2016 Craft Beer Year In Review. The Shake Up Edition.

David Bowie. Merle Haggard. Prince. All gone, along with many more. Big changes in 2016 for all of us. These changes were not limited to movie and rockstars though, the craft beer industry was affected as well. Though not all inclusive, the following are some of the upheavals with craft beer that surprised many in 2016 and surprised none at the same time.

Stone Brewing. Topping the list is the hoppy favorite out of Escondido, California that saw multiple changes, beginning with the departure of longtime employee Jason Armstrong in April. Armstrong had been with Stone since 2008, working his way up from handling sales for Texas and New Mexico to eventually serving as National Sales Director. Armstrong was also instrumental in establishing Stone’s new Virginia brewery and making it operational. The longing for Texas was too much though and Armstrong left Stone to return to Texas. After a brief stint with Buffalo Bayou Brewing in Houston, Armstrong recently joined the Ska Brewing team as its Texas sales representative, keeping Armstrong in Houston.

Not long after Armstrong left Stone, longtime Stone brewmaster Mitch Steele announced his departure from Stone as well. The legendary brewmaster had been with Stone since 2006 and was behind such fan favorites as Sublimely Self-Righteous and the Enjoy-By double IPA series. Steele had previously been with Anheuser-Busch prior to his time with Stone. Steele is the author of the most comprehensive book on the IPA style “IPA: Brewing Techniques, Recipes and the Evolution of India Pale Ale” and leaves Stone to start the life long dream of opening his own brewpub in Atlanta, Georgia.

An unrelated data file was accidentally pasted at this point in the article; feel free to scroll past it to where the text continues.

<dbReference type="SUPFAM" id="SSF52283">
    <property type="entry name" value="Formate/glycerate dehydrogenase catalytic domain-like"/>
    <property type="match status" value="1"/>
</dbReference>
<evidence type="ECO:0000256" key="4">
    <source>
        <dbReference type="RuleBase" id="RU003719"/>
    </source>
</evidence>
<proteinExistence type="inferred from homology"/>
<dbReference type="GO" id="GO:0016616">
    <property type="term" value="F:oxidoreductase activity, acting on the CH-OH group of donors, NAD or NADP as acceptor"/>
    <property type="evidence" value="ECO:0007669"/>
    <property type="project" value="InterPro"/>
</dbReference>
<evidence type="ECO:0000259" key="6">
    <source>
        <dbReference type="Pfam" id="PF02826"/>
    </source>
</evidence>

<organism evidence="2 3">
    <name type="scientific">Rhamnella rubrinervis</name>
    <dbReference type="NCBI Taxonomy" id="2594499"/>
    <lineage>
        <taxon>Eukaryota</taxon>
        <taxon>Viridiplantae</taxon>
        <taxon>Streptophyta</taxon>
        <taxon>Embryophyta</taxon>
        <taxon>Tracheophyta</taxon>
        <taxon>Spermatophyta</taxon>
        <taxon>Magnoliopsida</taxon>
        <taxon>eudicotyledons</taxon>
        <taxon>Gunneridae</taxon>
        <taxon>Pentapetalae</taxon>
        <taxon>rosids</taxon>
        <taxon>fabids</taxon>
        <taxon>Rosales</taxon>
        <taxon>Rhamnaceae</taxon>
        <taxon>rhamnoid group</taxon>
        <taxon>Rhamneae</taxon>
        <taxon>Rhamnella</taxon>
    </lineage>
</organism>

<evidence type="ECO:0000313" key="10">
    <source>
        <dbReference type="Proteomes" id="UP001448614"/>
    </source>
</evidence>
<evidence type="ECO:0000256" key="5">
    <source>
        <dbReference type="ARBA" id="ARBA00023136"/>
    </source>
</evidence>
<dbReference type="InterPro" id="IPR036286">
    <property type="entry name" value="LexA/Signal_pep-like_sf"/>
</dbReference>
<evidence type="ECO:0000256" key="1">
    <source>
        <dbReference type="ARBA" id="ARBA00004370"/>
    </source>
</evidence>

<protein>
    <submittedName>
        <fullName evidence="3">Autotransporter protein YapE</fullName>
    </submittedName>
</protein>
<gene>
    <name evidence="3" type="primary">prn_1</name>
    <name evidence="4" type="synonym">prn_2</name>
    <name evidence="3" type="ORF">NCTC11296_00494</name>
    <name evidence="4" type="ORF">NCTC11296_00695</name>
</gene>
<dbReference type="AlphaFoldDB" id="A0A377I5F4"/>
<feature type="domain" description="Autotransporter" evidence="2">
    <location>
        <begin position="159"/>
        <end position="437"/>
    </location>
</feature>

Not to be left out, Bill Sysak, affectionately know as ‘Dr. Bill’ in the industry, announced in October that he too was leaving Stone to start his own place, Wild Barrel Brewing Company. Sysak, who had been at Stone over seven years, is widely regarded as one of the preeminent experts on beer and has been featured in publications around the country.

To round out these changes, Stone Brewing announced in October that it was letting go upwards of 75 people from its Escondido, California brewery. Many were shocked by this development and felt Stone was becoming no better than global beer giant Anheuser-Busch InBev (AB-InBev). The move was not really surprising considering Stone had sold equity shares in the brewery and opened new breweries in Berlin, Germany and Richmond, Virginia. The savings had to come from somewhere.

Surly Brewing. October proved it was the month for announcements. Long time Surly Brewing brewmaster Todd Haug announced he was leaving Surly, a brewery he built with with its owner for the last ten years. Haug was behind many favorites such as Darkness and Furious. Hang and his wife Linda, who was also a Surly employee overseeing its restaurant, joined Indiana’s Three Floyds Brewing reprising their roles from Surly.

Miller/Coors. Amid its own deal with AB-InBev, the joint venture owned by MolsonCoors of Canada and SABMiller of South Africa purchased Granbury, Texas based Revolver Brewing Company, adding it to its Tenth and Blake craft beer portfolio.

Anheuser-Busch InBev (AB-InBev). Perhaps the biggest shake ups in 2016 beer world were the multiple buyouts of craft breweries perpetuated by the world’s largest brewer: AB-InBev. Already controlling many of the beers the world enjoys, the Belgian-based brewing conglomerate has in recent years been buying up well-known craft beer brands, such as Chicago’s Goose Island in 2011 and placing them within their craft beer portfolio known as The High End. This year, AB-InBev acquired Virginia based Devil’s Backbone and Houston based Karbach Brewing. As an award winning brewery opening in 2008, Devil’s Backbone is best known for its Vienna Style Lager and Eight Point IPA.  Karbach Brewing opened in 2011 with a 15 bbl brewhouse then expanded quickly to a 120 bbl brewhouse in 2015.

Not content with owning just the end product, AB purchased Northern Brewer, one of the country’s largest homebrewing supply shops, as well as Midwest Brewing Supplies which was acquired by Northern Brewer a few years ago.

The pièce de résistance for AB-InBev was its acquisition of rival SABMiller. In a deal that came in around $100 million, the Belgian brewer became owner of around 30% of the overall global beer market. Although final details are still pending as to the final form, what is clear is that AB will have to divest some of its brands, as well as several distributorships in the U.S., in order to retain the Department of Justice’s seal of approval.

What a year!